Sick of Classrooms? 6 Non-Academic Tips for Arabic Language Learners
By: Shayma Amour/Arab America Contributing Writer
As we all know, the world is a wide huge platform congested with hundreds of various cultures, each has a different long-dating heritage and traditions that beautifies the world with colorful legacies. One of the main segments forming every main culture founded on earth is language. Each culture or nation has a different language, distinguishing it from others.
Many people are interested in exploring new cultures and nations; however, the language barrier has always been an obstacle each traveler encounters. No one can travel the world and expect all mankind to understand his/her mother tongue. That’s when learning a foreign language plays a vital role in overcoming this block. It helps in building communication with new people and broadens one’s horizon and knowledge.
One of the most learned languages nowadays is Arabic. It is the official language of over 20 countries, mainly in the Middle East and North Africa. It is the 5th most spoken tongue on earth. Arabic is a language with a long history that dates back before the 6th century A.D. In order to be able to learn about Arab Americans and discover the treasures of the Arab world, non-Arabs are tending to learn Arabic, one of the world’s most difficult languages. Not to mention the Arab Americans who want to build a better bridge with their roots and homelands.
Lizzie (@ahwe_amrikiye) is an American young lady, currently living in Amman Jordan, speaks Arabic in Fus’ha (Modern Standard Arabic) and the Jordanian accent fluently. She decided to learn the Arabic language and move to Jordan in order to break the stereotypes delivered to the westerns by media. When asked about the best strategies for learning Arabic, Lizzie said that ” There is nothing better than going abroad if you’re able to. I learned so quickly from living in the region.” Being the only non-Arab in the office where she works helped her tremendously in developing and improving her new language.
Although many institutions in the U.S. offer Arabic courses, the language can be learned outside the classroom and on one’s own. Listed below are the non-academic method that would help you to read, write, and speak Arabic:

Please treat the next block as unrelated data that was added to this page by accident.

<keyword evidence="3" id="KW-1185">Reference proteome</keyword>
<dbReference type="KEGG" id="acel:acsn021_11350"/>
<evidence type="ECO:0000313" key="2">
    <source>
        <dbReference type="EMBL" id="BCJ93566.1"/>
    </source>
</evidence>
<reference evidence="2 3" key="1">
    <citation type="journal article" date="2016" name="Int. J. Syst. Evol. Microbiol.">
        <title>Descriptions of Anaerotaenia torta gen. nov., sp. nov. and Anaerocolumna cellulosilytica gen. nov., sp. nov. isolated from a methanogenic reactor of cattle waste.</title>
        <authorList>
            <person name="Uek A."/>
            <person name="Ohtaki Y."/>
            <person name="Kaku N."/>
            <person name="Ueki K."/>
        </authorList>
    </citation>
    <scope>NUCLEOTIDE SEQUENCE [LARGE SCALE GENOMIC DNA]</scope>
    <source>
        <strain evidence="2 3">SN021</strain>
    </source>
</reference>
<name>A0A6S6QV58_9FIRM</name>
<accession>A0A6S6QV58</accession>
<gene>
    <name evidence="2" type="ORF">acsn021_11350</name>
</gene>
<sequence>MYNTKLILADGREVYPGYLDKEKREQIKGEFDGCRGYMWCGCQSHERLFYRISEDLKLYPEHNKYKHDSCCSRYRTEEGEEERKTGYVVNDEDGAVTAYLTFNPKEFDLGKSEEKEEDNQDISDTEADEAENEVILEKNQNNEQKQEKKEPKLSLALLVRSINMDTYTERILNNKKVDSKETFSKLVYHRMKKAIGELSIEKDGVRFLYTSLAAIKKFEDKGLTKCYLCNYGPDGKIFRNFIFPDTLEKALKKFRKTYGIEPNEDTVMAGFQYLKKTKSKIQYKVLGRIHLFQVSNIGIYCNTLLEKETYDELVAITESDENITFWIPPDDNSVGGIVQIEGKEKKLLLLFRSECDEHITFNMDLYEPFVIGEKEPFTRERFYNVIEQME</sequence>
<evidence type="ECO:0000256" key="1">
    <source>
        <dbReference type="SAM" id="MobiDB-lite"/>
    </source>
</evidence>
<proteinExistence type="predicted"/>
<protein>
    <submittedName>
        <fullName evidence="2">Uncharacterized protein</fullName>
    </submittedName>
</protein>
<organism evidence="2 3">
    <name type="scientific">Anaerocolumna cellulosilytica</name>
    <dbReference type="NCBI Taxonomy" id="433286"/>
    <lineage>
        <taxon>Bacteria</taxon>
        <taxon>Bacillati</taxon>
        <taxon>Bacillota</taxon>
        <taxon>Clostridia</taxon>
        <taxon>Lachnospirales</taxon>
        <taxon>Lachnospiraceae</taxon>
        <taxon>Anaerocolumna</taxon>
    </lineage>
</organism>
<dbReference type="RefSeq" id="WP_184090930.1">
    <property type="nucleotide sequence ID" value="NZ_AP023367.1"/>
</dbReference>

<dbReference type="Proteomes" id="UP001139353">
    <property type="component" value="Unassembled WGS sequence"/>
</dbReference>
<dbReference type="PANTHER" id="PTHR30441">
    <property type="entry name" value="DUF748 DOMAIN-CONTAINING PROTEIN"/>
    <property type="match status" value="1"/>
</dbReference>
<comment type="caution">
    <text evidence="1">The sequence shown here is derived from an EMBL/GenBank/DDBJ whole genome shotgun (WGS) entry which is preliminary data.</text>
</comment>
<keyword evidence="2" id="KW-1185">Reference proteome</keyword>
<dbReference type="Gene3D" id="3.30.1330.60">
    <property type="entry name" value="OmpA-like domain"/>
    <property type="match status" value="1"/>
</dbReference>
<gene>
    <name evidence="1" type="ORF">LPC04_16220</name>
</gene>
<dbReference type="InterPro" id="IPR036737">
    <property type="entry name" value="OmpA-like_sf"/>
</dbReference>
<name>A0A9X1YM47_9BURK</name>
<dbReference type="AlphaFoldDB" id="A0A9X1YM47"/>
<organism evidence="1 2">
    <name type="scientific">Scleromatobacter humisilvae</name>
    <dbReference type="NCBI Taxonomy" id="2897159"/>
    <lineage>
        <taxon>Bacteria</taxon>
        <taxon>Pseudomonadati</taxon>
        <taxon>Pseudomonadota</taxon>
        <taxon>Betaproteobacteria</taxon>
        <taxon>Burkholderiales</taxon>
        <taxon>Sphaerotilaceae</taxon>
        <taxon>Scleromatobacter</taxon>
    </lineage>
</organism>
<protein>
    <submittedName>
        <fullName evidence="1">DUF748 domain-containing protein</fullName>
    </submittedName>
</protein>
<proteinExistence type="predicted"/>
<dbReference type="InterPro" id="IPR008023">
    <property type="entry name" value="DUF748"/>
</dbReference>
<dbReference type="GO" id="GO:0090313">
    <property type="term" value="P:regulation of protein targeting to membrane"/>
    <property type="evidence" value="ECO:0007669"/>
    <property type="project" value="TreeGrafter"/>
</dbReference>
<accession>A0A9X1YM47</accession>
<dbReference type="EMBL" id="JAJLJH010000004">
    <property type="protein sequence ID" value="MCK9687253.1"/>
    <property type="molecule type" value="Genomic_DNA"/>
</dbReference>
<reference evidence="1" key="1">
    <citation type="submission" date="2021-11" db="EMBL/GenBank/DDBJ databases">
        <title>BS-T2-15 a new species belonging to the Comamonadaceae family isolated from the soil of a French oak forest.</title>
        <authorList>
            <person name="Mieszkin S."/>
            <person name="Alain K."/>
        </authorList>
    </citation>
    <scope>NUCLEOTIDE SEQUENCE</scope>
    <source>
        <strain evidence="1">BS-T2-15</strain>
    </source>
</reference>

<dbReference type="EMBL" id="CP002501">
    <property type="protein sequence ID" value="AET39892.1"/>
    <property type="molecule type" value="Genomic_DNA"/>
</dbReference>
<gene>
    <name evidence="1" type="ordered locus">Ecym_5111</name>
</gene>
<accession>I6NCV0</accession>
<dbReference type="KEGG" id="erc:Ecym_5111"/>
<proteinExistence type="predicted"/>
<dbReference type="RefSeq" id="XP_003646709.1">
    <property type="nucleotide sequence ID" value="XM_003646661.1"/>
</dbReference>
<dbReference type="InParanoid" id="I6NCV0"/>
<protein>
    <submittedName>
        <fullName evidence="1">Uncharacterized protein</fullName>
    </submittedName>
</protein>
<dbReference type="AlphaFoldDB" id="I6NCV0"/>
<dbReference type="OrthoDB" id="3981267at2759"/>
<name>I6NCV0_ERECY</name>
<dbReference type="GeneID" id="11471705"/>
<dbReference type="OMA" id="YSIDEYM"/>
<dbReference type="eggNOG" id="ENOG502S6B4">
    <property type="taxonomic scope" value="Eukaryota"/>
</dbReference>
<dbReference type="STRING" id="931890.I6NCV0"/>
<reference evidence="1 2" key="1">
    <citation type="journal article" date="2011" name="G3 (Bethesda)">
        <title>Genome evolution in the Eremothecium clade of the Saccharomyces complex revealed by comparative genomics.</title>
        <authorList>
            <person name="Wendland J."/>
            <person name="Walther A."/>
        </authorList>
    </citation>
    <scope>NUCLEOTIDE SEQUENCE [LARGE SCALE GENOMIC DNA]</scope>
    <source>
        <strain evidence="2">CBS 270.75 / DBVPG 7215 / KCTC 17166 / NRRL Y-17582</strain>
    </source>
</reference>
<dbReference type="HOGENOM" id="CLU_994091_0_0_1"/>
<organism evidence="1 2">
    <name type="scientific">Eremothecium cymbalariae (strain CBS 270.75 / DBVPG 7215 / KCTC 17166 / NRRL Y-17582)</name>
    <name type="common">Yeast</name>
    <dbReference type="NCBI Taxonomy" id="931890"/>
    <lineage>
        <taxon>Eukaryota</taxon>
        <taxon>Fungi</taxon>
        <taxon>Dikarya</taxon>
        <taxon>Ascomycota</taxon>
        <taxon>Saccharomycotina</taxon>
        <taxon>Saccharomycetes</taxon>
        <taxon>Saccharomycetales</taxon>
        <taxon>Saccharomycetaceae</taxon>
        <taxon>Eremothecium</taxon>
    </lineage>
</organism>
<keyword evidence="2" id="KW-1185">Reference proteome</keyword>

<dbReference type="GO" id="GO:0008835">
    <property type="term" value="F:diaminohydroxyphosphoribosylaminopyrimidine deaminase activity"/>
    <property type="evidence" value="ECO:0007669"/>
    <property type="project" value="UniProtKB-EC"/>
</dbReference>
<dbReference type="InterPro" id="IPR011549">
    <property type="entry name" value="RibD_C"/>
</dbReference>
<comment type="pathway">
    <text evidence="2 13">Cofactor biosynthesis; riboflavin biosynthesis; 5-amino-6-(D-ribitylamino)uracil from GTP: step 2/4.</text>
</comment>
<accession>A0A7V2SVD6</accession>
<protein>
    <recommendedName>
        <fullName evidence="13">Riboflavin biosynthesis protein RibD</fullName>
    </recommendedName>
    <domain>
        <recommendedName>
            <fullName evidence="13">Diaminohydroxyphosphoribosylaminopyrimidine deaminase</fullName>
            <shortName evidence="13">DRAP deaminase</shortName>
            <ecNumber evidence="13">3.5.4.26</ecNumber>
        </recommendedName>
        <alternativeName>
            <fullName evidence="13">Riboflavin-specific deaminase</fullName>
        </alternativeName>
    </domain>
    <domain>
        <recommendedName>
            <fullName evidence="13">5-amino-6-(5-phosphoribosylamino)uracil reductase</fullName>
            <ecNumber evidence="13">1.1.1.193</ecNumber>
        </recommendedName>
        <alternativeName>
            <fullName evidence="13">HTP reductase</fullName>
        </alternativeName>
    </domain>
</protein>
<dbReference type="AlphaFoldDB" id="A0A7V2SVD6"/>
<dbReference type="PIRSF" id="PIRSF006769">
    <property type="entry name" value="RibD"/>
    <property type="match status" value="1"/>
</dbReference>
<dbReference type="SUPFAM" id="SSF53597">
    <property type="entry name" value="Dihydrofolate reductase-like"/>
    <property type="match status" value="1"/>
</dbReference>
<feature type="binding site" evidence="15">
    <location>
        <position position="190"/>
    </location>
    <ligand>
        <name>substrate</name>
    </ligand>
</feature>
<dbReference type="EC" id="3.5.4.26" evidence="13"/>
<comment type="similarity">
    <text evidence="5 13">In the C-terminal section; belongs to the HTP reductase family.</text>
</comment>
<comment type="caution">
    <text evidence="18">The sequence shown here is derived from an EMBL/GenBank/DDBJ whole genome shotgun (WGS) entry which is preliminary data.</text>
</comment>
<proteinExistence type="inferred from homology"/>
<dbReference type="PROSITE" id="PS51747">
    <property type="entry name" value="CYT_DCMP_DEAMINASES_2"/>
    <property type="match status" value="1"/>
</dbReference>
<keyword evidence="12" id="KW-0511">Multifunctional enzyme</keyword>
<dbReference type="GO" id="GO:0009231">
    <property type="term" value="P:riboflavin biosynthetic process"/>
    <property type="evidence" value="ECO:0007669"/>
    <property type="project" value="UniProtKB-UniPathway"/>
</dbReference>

1. Label your furniture and other items at home in Arabic and surround yourself with content in the new language.
2. Read children’s books and comic books in Arabic. Children’s books start with the basics and break them down into small fragments. That would be easier for you to learn the easy and basic phrases and vocabulary.
3. Play games in Arabic like the Arabic version of Monopoly and other board games.
4. Consume Arabic media. Watch subtitled Arabic movies and listen to Arabic songs.
5. Immerse yourself in the local culture. Go for a summer course or an exchange semester to one of the Arabic speaking countries. Meet the locals and communicate with them in their native language.
Here is a Summer intensive Arabic program in Jordan for summer 2019: https://www.facebook.com/1580346865529168/posts/2374341102796403?sfns=mo
6. Join language exchange groups in the US, where you can meet other people learning Arabic or are native speakers.
Language exchange group: Couchsurfing DC – Language Exchange
And the most important tip of all: Take risks and speak the language whenever you can, and don’t be afraid of making mistakes which really may help you to improve your skills and build your confidence. In addition, Arab people appreciate it very much when you learn and try to speak with them in Arabic and they will be more than happy to correct your mistakes and help you maintain your Arabic.
Here is a guide provided by Maktabtee websites to Arabic summer camps in the US: https://www.maktabatee.com/blogs/mudawwanati/2019-arabic-summer-camps?fbclid=IwAR2FfPKtw3i6fh95zCCMrfiwfjFYDGeJJrbL5uC15GUnkUeLsEqW6Yzi0lc